The body of the 1980s murder was found in a barrel in Lake Mead

A metal barrel containing the remains of a person killed in the 1980s was found Sunday on the shore of Lake Mead in Nevada, a discovery that the Las Vegas Metropolitan Police Department said was made possible by the ongoing drought.

“It’s really strange in the sense that if the lake had never receded, we would never have found the body,” Lieutenant Ray Spencer of the police department said by phone Monday.

Lt. Spencer said the police were trying to establish the identity of the victim. He declined to release details about the victim, including possible age, gender or a specific cause of death. He said the person apparently “died as a result of a murder,” but did not say how this was determined.

Lt. Spencer said that based on items found inside the barrel, investigators believe the victim was killed in the 1980s. He refused to reveal the nature of those elements.

Lt. Spencer said the lowering of the lake’s water level could lead to more bodies being found in the lake. So it is not uncommon for a murder to be committed in Lake Mead each year, said Rangers of the National Park Service.

Lt. Spencer said experts at the University of Nevada, Las Vegas, will help them identify the remains and determine the age of the metal in the barrel.

Lieutenant Spencer said that since the victim was murdered in the 1980s in an area near Las Vegas, where gang-linked casinos dominated the strip, investigators “certainly wouldn’t rule out” that the killing might have been Mafia-related.

“We’ll look into that potential possibility,” he said.

The barrel was discovered around 3 p.m. Sunday by people walking along the coast of Lake Mead – America’s largest man-made reservoir, which is located about 40 miles east of Las Vegas and was formed by the construction of the Hoover Dam.

Lieutenant Spencer said they saw the rusted, corroded barrel embedded in the mud, and the beige exterior was covered in rags. As the sun was shining on the neighboring boats floating in the water, they peeked inside and discovered a skeleton.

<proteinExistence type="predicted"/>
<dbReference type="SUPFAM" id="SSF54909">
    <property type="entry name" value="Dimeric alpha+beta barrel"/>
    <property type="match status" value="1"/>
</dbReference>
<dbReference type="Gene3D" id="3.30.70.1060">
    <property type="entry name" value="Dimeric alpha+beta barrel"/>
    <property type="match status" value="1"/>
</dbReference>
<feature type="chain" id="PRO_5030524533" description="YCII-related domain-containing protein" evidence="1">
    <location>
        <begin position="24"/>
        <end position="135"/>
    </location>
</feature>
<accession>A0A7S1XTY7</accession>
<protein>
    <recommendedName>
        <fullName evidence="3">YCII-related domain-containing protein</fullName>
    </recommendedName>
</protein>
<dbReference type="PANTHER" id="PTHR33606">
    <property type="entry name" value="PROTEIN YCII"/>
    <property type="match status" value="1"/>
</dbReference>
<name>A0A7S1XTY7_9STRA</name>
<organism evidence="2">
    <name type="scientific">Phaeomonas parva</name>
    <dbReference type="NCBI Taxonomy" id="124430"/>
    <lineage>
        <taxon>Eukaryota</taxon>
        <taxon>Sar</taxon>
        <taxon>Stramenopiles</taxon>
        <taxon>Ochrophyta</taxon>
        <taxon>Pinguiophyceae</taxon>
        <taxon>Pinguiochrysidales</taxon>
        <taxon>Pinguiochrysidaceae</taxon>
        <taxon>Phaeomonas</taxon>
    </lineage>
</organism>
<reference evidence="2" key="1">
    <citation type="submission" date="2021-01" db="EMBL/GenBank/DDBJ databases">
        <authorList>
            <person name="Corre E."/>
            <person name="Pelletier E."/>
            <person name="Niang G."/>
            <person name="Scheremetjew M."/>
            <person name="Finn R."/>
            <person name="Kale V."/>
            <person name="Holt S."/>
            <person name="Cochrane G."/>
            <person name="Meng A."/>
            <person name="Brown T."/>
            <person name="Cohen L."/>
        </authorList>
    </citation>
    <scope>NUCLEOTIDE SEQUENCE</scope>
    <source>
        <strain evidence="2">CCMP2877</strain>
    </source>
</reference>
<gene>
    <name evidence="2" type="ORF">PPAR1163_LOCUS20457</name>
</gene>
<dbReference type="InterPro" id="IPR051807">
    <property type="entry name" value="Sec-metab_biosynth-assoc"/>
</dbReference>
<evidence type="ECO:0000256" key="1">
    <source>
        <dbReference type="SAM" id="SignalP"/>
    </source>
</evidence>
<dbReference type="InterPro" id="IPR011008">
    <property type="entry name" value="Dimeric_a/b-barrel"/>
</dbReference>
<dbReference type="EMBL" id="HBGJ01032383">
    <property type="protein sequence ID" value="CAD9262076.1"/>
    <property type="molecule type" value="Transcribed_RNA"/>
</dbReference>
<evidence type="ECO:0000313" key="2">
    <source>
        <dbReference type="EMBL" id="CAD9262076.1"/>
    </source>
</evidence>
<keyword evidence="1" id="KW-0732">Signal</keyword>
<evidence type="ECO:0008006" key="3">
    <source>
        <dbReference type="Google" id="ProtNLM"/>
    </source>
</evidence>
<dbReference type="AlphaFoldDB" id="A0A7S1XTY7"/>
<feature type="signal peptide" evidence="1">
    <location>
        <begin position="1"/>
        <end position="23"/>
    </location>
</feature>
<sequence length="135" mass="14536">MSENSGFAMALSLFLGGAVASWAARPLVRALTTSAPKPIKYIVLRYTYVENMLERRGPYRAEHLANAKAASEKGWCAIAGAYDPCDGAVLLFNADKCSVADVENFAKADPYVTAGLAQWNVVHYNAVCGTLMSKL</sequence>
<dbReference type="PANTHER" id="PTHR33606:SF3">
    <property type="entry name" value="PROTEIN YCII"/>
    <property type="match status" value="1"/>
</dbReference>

“We were mooring the boat back home and we heard a woman scream,” said Shauna Hollister, a witness to the discovery. KLAS . TV in Las Vegas. “My husband walked in and found the body. His shirt and belt were the only thing we could see above his decaying bones.”

Barrel photos obtained by KLAS . TV Show him on his side, near the retreating shore, with a boat floating in the background.

Witnesses said they called the National Park Service, which responded and confirmed that the contents inside were in fact human remains. The National Park Service then contacted the Las Vegas City Police Department, which is investigating the matter.

Lt. Spencer added that investigators also plan to examine missing persons cases from the 1980s to look for clues.

Lieutenant Spencer said the investigation could take years because the police started “on square one”.

“In the 1980s, we didn’t have any of the DNA databases, so there was no DNA collection,” he said.

If investigators are able to recover DNA samples from the remains, Lieutenant Spencer said, it will require extensive genealogical work to establish a person’s identity.

Since 2000, Lake Mead’s elevation has decreased by about 150 feet due to “drought and climate change,” according to the Southern Nevada Water Authority.

Recent conditions have led to significant drops in the water level. On Sunday, the Southern Nevada Water Authority issued a mandatory summer water restriction.

In August, the federal government for the first time Declare water shortage in Lake Mead, interrupting the area’s water supply.